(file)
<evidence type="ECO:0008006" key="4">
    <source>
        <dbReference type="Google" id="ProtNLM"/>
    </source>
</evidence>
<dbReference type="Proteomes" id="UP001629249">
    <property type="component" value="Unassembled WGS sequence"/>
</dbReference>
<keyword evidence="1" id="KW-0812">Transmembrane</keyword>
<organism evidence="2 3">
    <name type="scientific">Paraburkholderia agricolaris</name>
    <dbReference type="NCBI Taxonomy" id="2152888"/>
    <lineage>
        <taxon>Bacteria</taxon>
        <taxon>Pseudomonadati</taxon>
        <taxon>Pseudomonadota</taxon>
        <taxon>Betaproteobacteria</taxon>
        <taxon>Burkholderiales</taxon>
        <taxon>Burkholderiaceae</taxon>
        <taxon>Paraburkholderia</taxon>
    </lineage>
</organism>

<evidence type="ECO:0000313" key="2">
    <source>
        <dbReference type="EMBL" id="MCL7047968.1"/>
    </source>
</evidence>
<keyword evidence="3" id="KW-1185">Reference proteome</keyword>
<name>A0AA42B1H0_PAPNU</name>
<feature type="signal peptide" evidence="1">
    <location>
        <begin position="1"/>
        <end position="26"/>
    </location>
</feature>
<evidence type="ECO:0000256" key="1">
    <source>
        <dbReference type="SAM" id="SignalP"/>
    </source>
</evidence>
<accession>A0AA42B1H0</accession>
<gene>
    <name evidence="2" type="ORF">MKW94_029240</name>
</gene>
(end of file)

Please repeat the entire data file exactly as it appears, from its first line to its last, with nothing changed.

<evidence type="ECO:0008006" key="4">
    <source>
        <dbReference type="Google" id="ProtNLM"/>
    </source>
</evidence>
<dbReference type="Proteomes" id="UP001629249">
    <property type="component" value="Unassembled WGS sequence"/>
</dbReference>
<keyword evidence="1" id="KW-0812">Transmembrane</keyword>
<organism evidence="2 3">
    <name type="scientific">Paraburkholderia agricolaris</name>
    <dbReference type="NCBI Taxonomy" id="2152888"/>
    <lineage>
        <taxon>Bacteria</taxon>
        <taxon>Pseudomonadati</taxon>
        <taxon>Pseudomonadota</taxon>
        <taxon>Betaproteobacteria</taxon>
        <taxon>Burkholderiales</taxon>
        <taxon>Burkholderiaceae</taxon>
        <taxon>Paraburkholderia</taxon>
    </lineage>
</organism>

<evidence type="ECO:0000313" key="2">
    <source>
        <dbReference type="EMBL" id="MCL7047968.1"/>
    </source>
</evidence>
<keyword evidence="3" id="KW-1185">Reference proteome</keyword>
<name>A0AA42B1H0_PAPNU</name>
<feature type="signal peptide" evidence="1">
    <location>
        <begin position="1"/>
        <end position="26"/>
    </location>
</feature>
<evidence type="ECO:0000256" key="1">
    <source>
        <dbReference type="SAM" id="SignalP"/>
    </source>
</evidence>
<accession>A0AA42B1H0</accession>
<gene>
    <name evidence="2" type="ORF">MKW94_029240</name>
</gene>